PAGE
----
Whether this small scale can once again be more fully integrated into the urban environments we are building may depend on the level of commitment we as a society are willing to make to creating spaces and places planned and designed around people instead of cars. On this question the jury’s still out. Despite recent progress and a lot of talk to the contrary, the evidence on the ground does not convince.

A plea for more seating

Improvised Seating

With summer fast approaching, we’ll be seeing more and more people out on the streets, hanging out, talking, eating their lunches and generally enjoying being outside – as Canadians tend to do when fine weather brings us out of winter’s clutches. But where are they doing all these things? Surely we’re not all standing around on street corners, loitering in front of doorways or squatted on the pavement?

No, it’s this time of year when finding a plum bench or seat in a nice location at lunch time is something like trolling the streets looking for a parking space. But is the culprit just too many people in a concentrated area all out at the same time, or is it really that we have a sadly deficient amount of seating in public areas in Toronto? And I don’t just mean benches – seating walls, stairs, ledges, chairs, window wells – people will sit on almost any horizontal surface within reach (as the couple in the photo above show in such intimate fashion).

It certainly seems as though in many of the most bustling parts of the city there are hardly any places to sit along streets or at intersections where all the action is happening. I hope that we can improve on the current situation in future, and sincerely hope that the current transformation of Toronto’s waterfront will provide ample (nay, over-ample!) seating of every kind and for every occasion.

Photo: Couple seated in a wall along Balmuto Ave opposite the Manulife Centre

MVVA wins Lower Don Lands competition

The TWRC announced yesterday that the Michael Van Valkenburgh Associates, Inc. (MVVA)/Behnisch Architects/Greenberg Consultants/Great Eastern Ecology team won the Lower Donlands Design Competition. More information on the team’s entry can be found at the TWRC site.




The full team included:

Michael Van Valkenburgh Associates, Inc. (MVVA), New York & Massachusetts, USA
Limno Tech Inc., Michigan, USA
Applied Ecological Services Inc., Wisconsin, USA
Great Eastern Ecology, New York, USA
Greenberg Consultants Inc., Ontario, CANADA
Behnisch Architects, Los Angeles, CA, USA & Stuttgart, DEU
Transsolar Energietechnik, New York, USA & Stuttgart, DEU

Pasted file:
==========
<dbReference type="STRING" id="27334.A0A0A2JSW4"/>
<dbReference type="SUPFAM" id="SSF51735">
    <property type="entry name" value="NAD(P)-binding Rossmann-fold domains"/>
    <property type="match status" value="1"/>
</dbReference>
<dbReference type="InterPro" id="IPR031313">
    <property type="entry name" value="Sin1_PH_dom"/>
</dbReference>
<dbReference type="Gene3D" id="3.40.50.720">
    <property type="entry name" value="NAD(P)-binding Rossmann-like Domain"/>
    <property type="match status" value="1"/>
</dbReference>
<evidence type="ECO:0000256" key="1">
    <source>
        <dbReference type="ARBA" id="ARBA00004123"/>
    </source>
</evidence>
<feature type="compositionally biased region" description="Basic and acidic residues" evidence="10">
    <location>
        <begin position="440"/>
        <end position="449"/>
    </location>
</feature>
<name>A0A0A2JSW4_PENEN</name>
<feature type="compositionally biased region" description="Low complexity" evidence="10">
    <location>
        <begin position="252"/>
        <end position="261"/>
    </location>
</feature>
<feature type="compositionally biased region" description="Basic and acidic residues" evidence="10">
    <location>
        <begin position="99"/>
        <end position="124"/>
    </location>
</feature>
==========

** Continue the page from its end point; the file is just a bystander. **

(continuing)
RFR Engineering, Paris, FR
Totten Sims Hubicki and Associates (TSH), Ontario, CANADA

Congratulations (and commiserations) should also go to the other teams for very fine submissions, particularly the Weiss/Manfredi DTAH scheme which I’m sure was a very close second.

A plea for subtle signage

Just back from Houston, a city which, despite its problems, has some fine moments and some beautifully detailed parks and streetscapes. This stepped edge of a pond in Hermann Park simply uses subtle carved words to ask people not to enter the water. In case you think people should be allowed in the water, there was an area for that too!

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Too often, it’s easy to forget how signs (particularly restrictive ones) can clutter and dominate public places. While there’s plenty of place for sign clutter on heterogenous and chaotic streetscapes, their intrusion into more passive and contemplative spaces can seem offensive and misplaced.

Hermann Park, re-masterplanned with design projects ongoing by landscape architects Hanna/Olin (now Olin Partnership) and SWA Group (including Keiji Asakura, now of Houston-based Asakura Robinson) and funded by a non-profit group, is a stand-out example of quality urban park refurbishment that practices restraint and holds the line against the commercialisation of public space.

Designs released for Lower Don Lands


The designs for the Lower Don Lands from the 4 shortlisted teams in the “Innovative Design Competition for the Lower Don Lands” being run by the TWRC were released today in conjunction with an exhibition (including lovely models) at BCE Place. The Exhibition Launch and Public Forum is on Monday April 16 from 6-9 pm at the Allan Lambert Galleria in BCE Place (181 Bay Street). PDF’s of the full display panels are available from the TWRC website.


STOSS INC./Brown + Storey Architects/ZAS Architects





STOSS INC., Boston, MA
Brookner Studio
Nina-Marie Lister
Applied Ecological Systems
Pine + Swallow Associates
Nitsch Engineering, Inc.
Moffatt + Nichol
Kidd Consulting
Consult Econ, Inc.
The Map Office


MVVA/Behnisch Architects/Greenberg Cnsltnts/Great Eastern Ecology





Michael Van Valkenburgh Associates, Inc. (MVVA), New York & Massachusetts, USA
Limno Tech Inc., Michigan, USA
Applied Ecological Services Inc., Wisconsin, USA
Great Eastern Ecology, New York, USA
Greenberg Consultants Inc., Ontario, CANADA
Behnisch Architects, Los Angeles, CA, USA & Stuttgart, DEU
Transsolar Energietechnik, New York, USA & Stuttgart, DEU
RFR Engineering, Paris, FR
Totten Sims Hubicki and Associates (TSH), Ontario, CANADA


Weiss/Manfredi & du Toit Allsopp Hillier





Weiss/Manfredi, New York, NY
du Toit Allsopp Hillier (DTAH), Toronto, CANADA
McCormick Rankin Corporation
Golder Associates Ltd.
Biohabitats, Inc.


Atelier GIROT/Office of Landscape Morphology/ReK Productions






Atelier GIROT, Zurich, Switzerland
Office of Landscape Morphology, Paris, FRANCE
Jürgen Mayer H., Berlin, GERMANY